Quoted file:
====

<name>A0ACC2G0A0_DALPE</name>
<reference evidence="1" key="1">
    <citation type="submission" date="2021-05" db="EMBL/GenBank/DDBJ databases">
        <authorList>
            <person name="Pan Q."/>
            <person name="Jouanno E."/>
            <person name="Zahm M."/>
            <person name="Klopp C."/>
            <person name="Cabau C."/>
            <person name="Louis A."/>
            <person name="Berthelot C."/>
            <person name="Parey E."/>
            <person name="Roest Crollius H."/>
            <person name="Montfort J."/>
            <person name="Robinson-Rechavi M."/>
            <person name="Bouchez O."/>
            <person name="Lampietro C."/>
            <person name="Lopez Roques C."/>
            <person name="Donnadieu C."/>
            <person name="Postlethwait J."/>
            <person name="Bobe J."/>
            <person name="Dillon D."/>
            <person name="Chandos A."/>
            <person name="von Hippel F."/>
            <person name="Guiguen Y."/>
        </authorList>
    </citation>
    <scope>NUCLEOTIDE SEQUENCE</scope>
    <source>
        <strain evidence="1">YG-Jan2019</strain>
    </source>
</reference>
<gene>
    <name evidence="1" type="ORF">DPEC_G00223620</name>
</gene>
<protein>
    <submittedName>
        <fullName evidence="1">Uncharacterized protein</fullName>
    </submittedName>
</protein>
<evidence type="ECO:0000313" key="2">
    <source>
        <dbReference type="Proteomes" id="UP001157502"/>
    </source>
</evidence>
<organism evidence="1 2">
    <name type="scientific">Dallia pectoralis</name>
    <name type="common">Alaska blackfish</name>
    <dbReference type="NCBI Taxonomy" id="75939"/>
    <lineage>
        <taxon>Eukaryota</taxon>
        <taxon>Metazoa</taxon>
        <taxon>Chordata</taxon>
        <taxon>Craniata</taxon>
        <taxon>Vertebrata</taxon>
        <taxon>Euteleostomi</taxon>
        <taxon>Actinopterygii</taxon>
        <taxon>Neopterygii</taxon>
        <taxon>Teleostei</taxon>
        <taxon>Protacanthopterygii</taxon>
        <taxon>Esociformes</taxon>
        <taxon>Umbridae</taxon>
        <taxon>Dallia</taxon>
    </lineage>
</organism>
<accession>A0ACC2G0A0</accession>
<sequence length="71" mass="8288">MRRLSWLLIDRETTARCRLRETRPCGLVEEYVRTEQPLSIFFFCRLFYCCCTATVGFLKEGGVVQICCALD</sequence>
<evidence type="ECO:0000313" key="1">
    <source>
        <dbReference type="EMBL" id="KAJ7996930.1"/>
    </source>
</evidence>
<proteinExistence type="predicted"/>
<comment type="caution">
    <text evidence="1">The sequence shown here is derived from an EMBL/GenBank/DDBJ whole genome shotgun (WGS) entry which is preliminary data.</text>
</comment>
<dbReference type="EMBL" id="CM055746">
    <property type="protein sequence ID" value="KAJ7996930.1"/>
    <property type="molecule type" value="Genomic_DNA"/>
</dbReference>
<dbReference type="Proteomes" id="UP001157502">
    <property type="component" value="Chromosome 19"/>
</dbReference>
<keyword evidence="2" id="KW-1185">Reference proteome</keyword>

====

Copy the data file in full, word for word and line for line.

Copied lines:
<name>A0ACC2G0A0_DALPE</name>
<reference evidence="1" key="1">
    <citation type="submission" date="2021-05" db="EMBL/GenBank/DDBJ databases">
        <authorList>
            <person name="Pan Q."/>
            <person name="Jouanno E."/>
            <person name="Zahm M."/>
            <person name="Klopp C."/>
            <person name="Cabau C."/>
            <person name="Louis A."/>
            <person name="Berthelot C."/>
            <person name="Parey E."/>
            <person name="Roest Crollius H."/>
            <person name="Montfort J."/>
            <person name="Robinson-Rechavi M."/>
            <person name="Bouchez O."/>
            <person name="Lampietro C."/>
            <person name="Lopez Roques C."/>
            <person name="Donnadieu C."/>
            <person name="Postlethwait J."/>
            <person name="Bobe J."/>
            <person name="Dillon D."/>
            <person name="Chandos A."/>
            <person name="von Hippel F."/>
            <person name="Guiguen Y."/>
        </authorList>
    </citation>
    <scope>NUCLEOTIDE SEQUENCE</scope>
    <source>
        <strain evidence="1">YG-Jan2019</strain>
    </source>
</reference>
<gene>
    <name evidence="1" type="ORF">DPEC_G00223620</name>
</gene>
<protein>
    <submittedName>
        <fullName evidence="1">Uncharacterized protein</fullName>
    </submittedName>
</protein>
<evidence type="ECO:0000313" key="2">
    <source>
        <dbReference type="Proteomes" id="UP001157502"/>
    </source>
</evidence>
<organism evidence="1 2">
    <name type="scientific">Dallia pectoralis</name>
    <name type="common">Alaska blackfish</name>
    <dbReference type="NCBI Taxonomy" id="75939"/>
    <lineage>
        <taxon>Eukaryota</taxon>
        <taxon>Metazoa</taxon>
        <taxon>Chordata</taxon>
        <taxon>Craniata</taxon>
        <taxon>Vertebrata</taxon>
        <taxon>Euteleostomi</taxon>
        <taxon>Actinopterygii</taxon>
        <taxon>Neopterygii</taxon>
        <taxon>Teleostei</taxon>
        <taxon>Protacanthopterygii</taxon>
        <taxon>Esociformes</taxon>
        <taxon>Umbridae</taxon>
        <taxon>Dallia</taxon>
    </lineage>
</organism>
<accession>A0ACC2G0A0</accession>
<sequence length="71" mass="8288">MRRLSWLLIDRETTARCRLRETRPCGLVEEYVRTEQPLSIFFFCRLFYCCCTATVGFLKEGGVVQICCALD</sequence>
<evidence type="ECO:0000313" key="1">
    <source>
        <dbReference type="EMBL" id="KAJ7996930.1"/>
    </source>
</evidence>
<proteinExistence type="predicted"/>
<comment type="caution">
    <text evidence="1">The sequence shown here is derived from an EMBL/GenBank/DDBJ whole genome shotgun (WGS) entry which is preliminary data.</text>
</comment>
<dbReference type="EMBL" id="CM055746">
    <property type="protein sequence ID" value="KAJ7996930.1"/>
    <property type="molecule type" value="Genomic_DNA"/>
</dbReference>
<dbReference type="Proteomes" id="UP001157502">
    <property type="component" value="Chromosome 19"/>
</dbReference>
<keyword evidence="2" id="KW-1185">Reference proteome</keyword>